At DrinkPreneur Live! In London last week – an incubator for entrepreneurial startups – David Beardmore, who leads Tesco’s soft drinks and juices buying team and was on a panel judging 20 entrants competing for the grand prize – told the audience he thought beauty drinks were a “huge untapped market”.
He did so in the context of a DrinkPreneur Live! event where beauty drinks brand Bella Berry won a runners-up prize, coming second with a score of 8.49/10 behind bubble tea brand OOb.
Founded by Suzannah Baker, Bella Berry drinks use up to 24% juice (from super fruits) and contains vitamins C, E, B6, B12 and biotin, plus collagen and green tea; they are not on sale yet but Baker has finalized the formulation and initial packaging.
A former advertising exec who’s worked on beauty brands, Baker insists she can fill a gap in the beauty market, worth £15bn in the UK alone and growing for the 12th year running, “by merging the insatiable demand of the beauty market with the massive rise of functional drinks”.
Insatiable beauty demand meets functional drinks
“Functional soft drinks have really exploded, and 43% of adults say that they now drink them. According to Datamonitor the three barriers to entry are taste, cost and difficulty of finding them,” she said.
Baker added that her favorite beauty shot on the market is now sold for £3.59/bottle ($6) in Boots – Pure Gold Collagen – is “phenomenally successful, difficult to find and looks a bit like a medicine”.
Conversely, she describes Bella Berry as a “fun, mainstream RTD vitamin drink with every vitamin you need for healthy radiant skin, with collagen that is scientifically proven to make skin look younger and more beautiful”.
Baker is targeting Bella Berry at the convenience aisle – next to snacks and sandwiches and other RTDs – and insists the drinks will be priced comparably to juices and existing drinks at £1.60-1.80.
‘I think it’s a huge, untapped market’ – Tesco buyer
Leading a discussion on the beauty drinks opportunity, Zenith International chair Richard Hall said: “It has been tried in Asia, didn’t succeed greatly – collagen seems to be the vehicle, but one of the problems is claims and possible misrepresentation.”
But Tesco’s Beardmore said: “I think drinks can go into beauty very easily, we can find new space in the current aisle, especially where the health and wellness is.
“I think that’s a huge untapped market – and what I saw today, not necessarily in the packaging presented, was a much cleverer way of doing it. I’ve seen something today that I think has real potential,” he added.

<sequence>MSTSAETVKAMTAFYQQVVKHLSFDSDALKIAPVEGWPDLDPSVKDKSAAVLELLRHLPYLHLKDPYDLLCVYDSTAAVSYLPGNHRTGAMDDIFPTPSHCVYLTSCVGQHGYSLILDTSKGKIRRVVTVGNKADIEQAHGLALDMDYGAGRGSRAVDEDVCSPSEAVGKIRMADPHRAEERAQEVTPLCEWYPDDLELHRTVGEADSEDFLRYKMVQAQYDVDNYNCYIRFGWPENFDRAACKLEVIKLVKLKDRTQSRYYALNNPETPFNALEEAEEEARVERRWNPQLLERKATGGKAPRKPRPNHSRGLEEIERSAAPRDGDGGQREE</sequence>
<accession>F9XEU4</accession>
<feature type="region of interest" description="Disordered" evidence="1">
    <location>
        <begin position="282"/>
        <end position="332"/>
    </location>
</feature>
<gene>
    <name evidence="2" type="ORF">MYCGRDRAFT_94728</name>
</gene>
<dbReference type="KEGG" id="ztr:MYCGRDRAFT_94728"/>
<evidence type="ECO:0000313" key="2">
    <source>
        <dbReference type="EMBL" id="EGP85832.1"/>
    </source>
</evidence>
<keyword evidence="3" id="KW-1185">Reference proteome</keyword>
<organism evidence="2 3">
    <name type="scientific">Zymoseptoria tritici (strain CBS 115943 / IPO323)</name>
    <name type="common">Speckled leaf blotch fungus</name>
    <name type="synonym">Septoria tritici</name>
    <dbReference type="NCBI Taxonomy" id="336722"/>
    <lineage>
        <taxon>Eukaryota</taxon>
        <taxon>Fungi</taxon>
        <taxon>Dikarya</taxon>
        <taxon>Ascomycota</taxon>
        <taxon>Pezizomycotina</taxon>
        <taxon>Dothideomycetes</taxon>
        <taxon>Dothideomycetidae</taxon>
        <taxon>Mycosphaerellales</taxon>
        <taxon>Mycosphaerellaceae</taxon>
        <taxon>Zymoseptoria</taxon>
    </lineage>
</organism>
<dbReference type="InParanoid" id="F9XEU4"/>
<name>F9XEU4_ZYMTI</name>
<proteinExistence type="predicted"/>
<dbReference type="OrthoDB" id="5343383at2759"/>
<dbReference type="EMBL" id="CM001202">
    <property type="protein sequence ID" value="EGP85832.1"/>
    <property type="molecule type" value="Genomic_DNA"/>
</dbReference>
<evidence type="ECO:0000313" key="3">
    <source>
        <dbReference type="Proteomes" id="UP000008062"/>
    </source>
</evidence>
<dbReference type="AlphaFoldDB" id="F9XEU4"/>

To date the European Food Safety Authority (EFSA) has rejected beauty healthy claims linked to collagen.
But EFSA’s having none of it…
The June 2013 opinion from EFSA’s NDA panel under Article 13.5 of the Health Claim regulation relates to the substantiation of a claim for improved skin elasticity leading to improved skin function from Gelita AG, for its VeriSol P collagen.
In its opinion last June, EFSA’s panel focused on one study of 69 women but found no difference between those using VeriSol and others given a placebo, in terms of the water barrier function of the skin, the only measure of improved skin function that was measured as an outcome of collagen use.
Responding to the decision, Gelita told our sister site Nutra-Ingredients.com last June that EFSA “did not comment on the positive results (elasticity/wrinkle reduction) as they do not consider them as ‘skin functions, and therefore not health claim relevant”.
Gelita also hinted that general food law may provide it with a safe harbour for beauty claims that do not suggest or imply that a relationship between food and health exists, provided they are backed with “strong and relevant scientific studies”.
Bella Berry: Collagen does boost skin beauty
Asked by us about health claims at DrinkPreneur Live!, Baker from Bella Berry said: “Several studies have been done, and the right kind of collagen has been proven to boost four aspects of skin beauty – hydration by 12%, elasticity, skin tone and deep wrinkles by 27%.
“That’s not just self-reported results from people drinking it…this was an objective finding using a dermatological machine placed on the skin,” she added.
“Collagen is already huge in Asia for skin health,” Baker said. “We just want to bring it to the mass market here so everyone can benefit.”